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GameGuru38

macrumors regular
Original poster
Sep 7, 2009
146
9
Ohio
I love OS X (now macOS I guess) and have several older systems. I want a more modern one but hate the price and came across this Hackintosh guide I am really intrigued. I have been building PCs for over twenty years so I am have no issues there and would love to build this. For $700 I don't think I can get anywhere near the power I can with the Hackintosh. Think I should do this?

 

dogslobber

macrumors 601
Oct 19, 2014
4,313
7,300
Apple Campus, Cupertino CA
I love OS X (now macOS I guess) and have several older systems. I want a more modern one but hate the price and came across this Hackintosh guide I am really intrigued. I have been building PCs for over twenty years so I am have no issues there and would love to build this. For $700 I don't think I can get anywhere near the power I can with the Hackintosh. Think I should do this?

Sure and don't forget to report back ;-)
 
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Hellhammer

Moderator emeritus
Dec 10, 2008
22,164
581
Finland
It really depends on what you need and appreciate. A Hackintosh is certainly faster, but do you need the extra performance for something (e.g. gaming)? Aside from performance, the major difference between the two is that Mac Mini comes with full warranty and support, whereas you're on your own with the Hackintosh. If you like playing around with things and the machine is not for anything critical, a Hackintosh can be a good option and nice experiment, but be prepared to spend time on troubleshooting as any OS update can break the system.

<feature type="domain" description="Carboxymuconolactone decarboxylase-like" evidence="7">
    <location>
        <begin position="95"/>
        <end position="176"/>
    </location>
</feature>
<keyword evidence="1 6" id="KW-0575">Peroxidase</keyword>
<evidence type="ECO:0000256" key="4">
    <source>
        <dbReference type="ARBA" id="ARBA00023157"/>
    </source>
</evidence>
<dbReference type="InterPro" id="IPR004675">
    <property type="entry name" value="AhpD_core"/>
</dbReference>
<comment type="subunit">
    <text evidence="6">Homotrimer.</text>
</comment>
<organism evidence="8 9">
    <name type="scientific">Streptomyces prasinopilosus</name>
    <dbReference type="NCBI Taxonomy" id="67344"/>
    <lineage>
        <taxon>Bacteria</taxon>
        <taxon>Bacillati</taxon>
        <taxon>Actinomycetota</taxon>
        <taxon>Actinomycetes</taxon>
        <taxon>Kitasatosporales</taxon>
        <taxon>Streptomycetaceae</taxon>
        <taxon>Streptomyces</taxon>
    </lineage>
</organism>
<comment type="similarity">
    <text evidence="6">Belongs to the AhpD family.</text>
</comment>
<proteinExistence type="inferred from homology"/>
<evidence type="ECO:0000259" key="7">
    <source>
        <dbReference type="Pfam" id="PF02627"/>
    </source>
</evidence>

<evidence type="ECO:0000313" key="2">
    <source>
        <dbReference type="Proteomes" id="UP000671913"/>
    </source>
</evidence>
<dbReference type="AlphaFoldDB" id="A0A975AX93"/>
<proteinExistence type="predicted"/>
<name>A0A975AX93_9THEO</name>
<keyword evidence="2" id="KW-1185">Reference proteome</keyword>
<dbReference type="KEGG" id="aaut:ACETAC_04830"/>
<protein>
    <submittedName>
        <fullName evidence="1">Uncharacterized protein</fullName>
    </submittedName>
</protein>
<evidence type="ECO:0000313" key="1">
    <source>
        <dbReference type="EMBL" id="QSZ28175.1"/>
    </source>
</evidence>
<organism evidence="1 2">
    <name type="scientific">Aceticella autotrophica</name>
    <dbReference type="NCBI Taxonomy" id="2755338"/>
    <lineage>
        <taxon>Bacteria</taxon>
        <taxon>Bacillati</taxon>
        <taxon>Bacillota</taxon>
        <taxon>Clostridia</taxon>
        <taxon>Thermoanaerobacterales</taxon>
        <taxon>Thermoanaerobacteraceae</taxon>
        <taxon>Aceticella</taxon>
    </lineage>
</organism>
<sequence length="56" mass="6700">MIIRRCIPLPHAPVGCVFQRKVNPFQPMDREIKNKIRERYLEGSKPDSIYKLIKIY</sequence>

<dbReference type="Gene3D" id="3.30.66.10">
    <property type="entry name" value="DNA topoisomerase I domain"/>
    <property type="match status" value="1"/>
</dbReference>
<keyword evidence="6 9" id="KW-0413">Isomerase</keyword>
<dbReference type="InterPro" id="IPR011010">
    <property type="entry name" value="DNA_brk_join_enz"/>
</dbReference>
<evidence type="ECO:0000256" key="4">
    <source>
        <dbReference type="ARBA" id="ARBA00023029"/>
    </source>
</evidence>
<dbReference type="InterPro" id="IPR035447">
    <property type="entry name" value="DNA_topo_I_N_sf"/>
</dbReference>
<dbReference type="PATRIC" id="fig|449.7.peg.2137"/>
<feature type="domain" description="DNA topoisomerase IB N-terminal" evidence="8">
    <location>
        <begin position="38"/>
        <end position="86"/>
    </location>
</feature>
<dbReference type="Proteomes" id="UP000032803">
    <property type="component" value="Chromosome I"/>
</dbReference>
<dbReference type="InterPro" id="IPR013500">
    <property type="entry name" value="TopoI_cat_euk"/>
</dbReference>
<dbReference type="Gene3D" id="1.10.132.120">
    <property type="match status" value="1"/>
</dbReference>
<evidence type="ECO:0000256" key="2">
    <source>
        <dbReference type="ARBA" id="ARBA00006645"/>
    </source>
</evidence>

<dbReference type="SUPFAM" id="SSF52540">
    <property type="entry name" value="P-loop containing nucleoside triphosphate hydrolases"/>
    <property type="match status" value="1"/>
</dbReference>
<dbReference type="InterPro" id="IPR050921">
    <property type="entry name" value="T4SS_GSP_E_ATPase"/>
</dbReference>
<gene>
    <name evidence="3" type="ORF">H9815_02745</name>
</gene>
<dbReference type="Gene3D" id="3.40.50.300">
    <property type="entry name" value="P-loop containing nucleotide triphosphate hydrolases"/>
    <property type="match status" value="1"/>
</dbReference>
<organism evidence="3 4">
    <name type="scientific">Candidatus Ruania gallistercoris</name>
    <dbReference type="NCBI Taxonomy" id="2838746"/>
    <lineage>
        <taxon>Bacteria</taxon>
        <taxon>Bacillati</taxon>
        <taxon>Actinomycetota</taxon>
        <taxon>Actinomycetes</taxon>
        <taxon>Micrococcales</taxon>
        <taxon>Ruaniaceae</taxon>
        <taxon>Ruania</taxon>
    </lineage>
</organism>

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roadkill401

macrumors 6502
Jan 11, 2015
438
83
If you go to Tonymac and take a look at the parts that they describe in the video and what is actually supported, you'd find that the on chip video card is not supported by MacOS and you can't run 1/2 the apps that a real mac mini can. Forget about using it to watch videos off iTunes, not supported. It also is known to panic kernal crash. They are hoping that a new release of an actual mac will add the new intel video drivers into the build making it work.

Its a great play machine but not something that you would want to use for production or as a family computer where you have kids and a spouse who want something that works and not looking for a project to keep it working for them
 
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MysticCow

macrumors 65816
May 27, 2013
1,015
598
If you're doing any kind of professional work, you're kind of an evil person to run Hackintosh. To me, you're profiting off of Apple's stuff without payment. In some circles that is stealing. Your mileage, of course, may vary.

Go with the one that you think will be best for your needs.
 
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GameGuru38

macrumors regular
Original poster
Sep 7, 2009
146
9
Ohio
If it isn't 100% compatible then I don't want it, I want the full macOS experience. I build Windows machines so I don't need to build a Mac, just thought if it worked 100% with everything, was cheaper and faster than it was a no brainer.

Guess I will go for a quad core 2012 instead.
 
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Gav2k

macrumors G3
Jul 24, 2009
9,216
1,607